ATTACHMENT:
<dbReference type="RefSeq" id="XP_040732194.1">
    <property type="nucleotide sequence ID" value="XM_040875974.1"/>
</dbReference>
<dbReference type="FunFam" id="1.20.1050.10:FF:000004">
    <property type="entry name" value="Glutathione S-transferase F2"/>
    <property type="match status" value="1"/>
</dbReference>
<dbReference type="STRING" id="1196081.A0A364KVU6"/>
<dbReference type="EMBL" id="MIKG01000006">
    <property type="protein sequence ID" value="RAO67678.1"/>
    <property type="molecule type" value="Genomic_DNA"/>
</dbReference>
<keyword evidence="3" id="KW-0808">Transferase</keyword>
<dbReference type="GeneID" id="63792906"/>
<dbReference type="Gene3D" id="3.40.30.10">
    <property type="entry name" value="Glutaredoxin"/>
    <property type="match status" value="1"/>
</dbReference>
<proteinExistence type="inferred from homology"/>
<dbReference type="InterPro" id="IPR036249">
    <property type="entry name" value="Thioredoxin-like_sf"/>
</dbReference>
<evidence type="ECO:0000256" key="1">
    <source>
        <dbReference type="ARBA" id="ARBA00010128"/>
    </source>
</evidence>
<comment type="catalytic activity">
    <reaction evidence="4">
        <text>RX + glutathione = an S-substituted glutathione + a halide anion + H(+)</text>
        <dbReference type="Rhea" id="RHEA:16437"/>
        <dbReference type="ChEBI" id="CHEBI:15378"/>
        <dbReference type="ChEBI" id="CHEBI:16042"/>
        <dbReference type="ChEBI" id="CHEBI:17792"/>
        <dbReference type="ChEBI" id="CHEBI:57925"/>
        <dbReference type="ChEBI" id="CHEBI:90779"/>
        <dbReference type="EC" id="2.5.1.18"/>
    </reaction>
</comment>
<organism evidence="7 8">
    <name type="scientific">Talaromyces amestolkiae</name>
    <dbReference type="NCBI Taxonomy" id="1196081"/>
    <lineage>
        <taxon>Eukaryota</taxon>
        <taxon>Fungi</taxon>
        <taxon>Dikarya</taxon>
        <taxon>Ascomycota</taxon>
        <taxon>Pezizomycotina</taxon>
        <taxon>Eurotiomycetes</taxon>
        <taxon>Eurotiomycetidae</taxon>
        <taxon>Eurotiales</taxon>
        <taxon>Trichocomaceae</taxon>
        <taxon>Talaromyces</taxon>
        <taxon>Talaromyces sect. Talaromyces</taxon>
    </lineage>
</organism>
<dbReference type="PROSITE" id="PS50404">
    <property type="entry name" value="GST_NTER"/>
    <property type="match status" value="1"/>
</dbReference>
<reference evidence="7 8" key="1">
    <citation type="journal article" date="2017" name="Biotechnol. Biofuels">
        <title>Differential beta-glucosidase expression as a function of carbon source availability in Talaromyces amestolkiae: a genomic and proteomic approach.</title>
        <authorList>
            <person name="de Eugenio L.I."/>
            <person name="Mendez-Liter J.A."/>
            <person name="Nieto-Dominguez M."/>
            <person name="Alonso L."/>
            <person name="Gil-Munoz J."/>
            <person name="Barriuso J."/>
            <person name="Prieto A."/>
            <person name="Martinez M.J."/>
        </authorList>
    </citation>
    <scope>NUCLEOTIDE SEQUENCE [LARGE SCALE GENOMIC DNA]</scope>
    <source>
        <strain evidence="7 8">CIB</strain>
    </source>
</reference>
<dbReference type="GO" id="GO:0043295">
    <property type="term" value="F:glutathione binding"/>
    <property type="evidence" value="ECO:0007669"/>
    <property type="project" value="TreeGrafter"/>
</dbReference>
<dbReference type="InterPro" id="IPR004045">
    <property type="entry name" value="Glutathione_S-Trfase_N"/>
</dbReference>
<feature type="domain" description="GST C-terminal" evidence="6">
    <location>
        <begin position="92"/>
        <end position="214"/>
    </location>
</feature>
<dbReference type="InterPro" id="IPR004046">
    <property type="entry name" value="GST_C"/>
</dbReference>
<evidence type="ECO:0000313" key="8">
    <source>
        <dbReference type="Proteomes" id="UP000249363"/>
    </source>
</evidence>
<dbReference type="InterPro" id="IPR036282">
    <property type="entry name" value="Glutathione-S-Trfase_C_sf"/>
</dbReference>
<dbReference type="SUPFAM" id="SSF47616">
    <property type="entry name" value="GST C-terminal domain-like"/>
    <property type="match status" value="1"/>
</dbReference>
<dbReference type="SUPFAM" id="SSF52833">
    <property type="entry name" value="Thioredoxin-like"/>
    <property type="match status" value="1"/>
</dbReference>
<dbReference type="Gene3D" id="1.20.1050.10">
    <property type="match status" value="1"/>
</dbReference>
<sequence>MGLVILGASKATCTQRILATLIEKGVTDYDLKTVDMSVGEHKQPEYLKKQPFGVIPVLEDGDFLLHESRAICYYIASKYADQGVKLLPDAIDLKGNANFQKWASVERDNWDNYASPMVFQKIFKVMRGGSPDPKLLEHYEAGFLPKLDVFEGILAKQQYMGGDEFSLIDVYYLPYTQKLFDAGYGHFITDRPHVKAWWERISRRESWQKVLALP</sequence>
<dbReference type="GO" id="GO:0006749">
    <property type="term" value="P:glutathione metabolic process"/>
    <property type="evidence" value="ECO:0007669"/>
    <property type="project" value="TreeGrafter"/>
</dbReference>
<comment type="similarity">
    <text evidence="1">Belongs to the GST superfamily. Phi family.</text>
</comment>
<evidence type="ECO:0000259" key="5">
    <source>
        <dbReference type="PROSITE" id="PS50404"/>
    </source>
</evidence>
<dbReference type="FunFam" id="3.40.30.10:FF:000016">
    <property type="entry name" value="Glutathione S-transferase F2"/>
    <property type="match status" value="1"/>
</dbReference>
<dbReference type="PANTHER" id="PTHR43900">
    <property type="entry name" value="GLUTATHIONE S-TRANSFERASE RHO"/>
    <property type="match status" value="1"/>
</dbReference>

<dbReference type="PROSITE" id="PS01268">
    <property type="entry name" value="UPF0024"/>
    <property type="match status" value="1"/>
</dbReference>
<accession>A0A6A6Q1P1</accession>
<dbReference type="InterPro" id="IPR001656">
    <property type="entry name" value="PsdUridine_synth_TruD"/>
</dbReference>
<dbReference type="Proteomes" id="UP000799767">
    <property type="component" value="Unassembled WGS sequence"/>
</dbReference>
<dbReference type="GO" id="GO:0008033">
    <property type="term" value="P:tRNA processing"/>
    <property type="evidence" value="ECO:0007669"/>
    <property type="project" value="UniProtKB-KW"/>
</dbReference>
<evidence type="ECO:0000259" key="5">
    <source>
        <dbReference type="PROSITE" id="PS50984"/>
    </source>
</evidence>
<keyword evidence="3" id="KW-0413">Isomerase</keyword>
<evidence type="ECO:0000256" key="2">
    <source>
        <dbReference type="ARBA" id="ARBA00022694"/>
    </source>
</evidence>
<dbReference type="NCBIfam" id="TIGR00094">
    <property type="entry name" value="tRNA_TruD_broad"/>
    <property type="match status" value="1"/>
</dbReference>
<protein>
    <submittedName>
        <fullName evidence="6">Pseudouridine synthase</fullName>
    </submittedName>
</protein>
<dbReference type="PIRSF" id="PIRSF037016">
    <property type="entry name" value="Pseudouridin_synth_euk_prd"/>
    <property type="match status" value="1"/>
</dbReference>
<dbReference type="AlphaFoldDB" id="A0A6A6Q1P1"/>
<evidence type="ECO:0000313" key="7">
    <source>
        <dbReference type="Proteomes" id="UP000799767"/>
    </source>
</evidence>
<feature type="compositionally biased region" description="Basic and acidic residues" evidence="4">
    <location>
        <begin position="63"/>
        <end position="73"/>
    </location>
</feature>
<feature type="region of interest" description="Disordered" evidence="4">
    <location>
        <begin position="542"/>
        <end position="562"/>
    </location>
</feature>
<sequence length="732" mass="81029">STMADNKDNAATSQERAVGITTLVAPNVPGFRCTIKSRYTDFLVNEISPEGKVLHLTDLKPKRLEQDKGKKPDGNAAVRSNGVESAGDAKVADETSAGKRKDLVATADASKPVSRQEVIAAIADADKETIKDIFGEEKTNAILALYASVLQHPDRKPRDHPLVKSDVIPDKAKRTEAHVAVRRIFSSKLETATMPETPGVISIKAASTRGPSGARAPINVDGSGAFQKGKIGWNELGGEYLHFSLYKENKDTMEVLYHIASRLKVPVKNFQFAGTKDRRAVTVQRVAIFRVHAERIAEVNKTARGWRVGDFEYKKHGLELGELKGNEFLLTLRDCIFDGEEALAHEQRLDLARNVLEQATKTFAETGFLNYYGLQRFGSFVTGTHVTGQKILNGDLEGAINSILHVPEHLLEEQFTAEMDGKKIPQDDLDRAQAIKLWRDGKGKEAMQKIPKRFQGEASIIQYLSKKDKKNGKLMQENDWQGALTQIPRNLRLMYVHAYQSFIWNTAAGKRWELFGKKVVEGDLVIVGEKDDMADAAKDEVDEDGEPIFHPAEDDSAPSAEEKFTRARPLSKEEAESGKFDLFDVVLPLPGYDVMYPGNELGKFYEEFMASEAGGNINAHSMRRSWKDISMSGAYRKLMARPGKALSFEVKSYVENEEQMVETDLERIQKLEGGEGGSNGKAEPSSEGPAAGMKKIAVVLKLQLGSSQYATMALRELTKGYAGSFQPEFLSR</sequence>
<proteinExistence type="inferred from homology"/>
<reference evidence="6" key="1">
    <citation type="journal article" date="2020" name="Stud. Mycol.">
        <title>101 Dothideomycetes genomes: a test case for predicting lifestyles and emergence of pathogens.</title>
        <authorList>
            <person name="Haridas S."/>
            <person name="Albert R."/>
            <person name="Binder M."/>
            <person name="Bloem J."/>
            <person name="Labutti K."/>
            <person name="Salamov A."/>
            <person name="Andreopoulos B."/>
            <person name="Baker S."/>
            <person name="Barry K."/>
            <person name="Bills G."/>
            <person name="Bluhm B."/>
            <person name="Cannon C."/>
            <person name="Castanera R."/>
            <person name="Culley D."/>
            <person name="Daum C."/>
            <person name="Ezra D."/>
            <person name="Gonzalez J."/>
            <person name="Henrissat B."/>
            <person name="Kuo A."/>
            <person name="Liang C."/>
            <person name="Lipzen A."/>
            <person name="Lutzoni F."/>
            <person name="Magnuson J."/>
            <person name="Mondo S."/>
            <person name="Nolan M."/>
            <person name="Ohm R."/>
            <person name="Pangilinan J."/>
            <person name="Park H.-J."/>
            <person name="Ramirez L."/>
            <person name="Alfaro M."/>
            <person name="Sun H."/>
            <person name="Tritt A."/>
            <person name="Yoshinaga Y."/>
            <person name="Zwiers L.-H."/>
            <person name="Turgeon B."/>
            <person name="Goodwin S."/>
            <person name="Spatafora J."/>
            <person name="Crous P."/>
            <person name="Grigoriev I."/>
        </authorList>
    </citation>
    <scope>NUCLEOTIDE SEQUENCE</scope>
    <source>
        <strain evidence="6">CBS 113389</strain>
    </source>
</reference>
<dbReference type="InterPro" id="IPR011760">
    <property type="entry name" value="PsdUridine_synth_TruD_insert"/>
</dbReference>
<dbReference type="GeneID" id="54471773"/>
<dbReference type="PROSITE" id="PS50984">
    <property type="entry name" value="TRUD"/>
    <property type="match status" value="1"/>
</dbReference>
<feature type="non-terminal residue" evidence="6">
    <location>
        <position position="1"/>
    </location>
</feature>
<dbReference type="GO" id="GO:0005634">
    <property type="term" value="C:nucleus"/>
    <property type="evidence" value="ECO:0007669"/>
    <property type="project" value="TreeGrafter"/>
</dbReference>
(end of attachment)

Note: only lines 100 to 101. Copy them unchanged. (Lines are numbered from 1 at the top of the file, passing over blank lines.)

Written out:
    </source>
</evidence>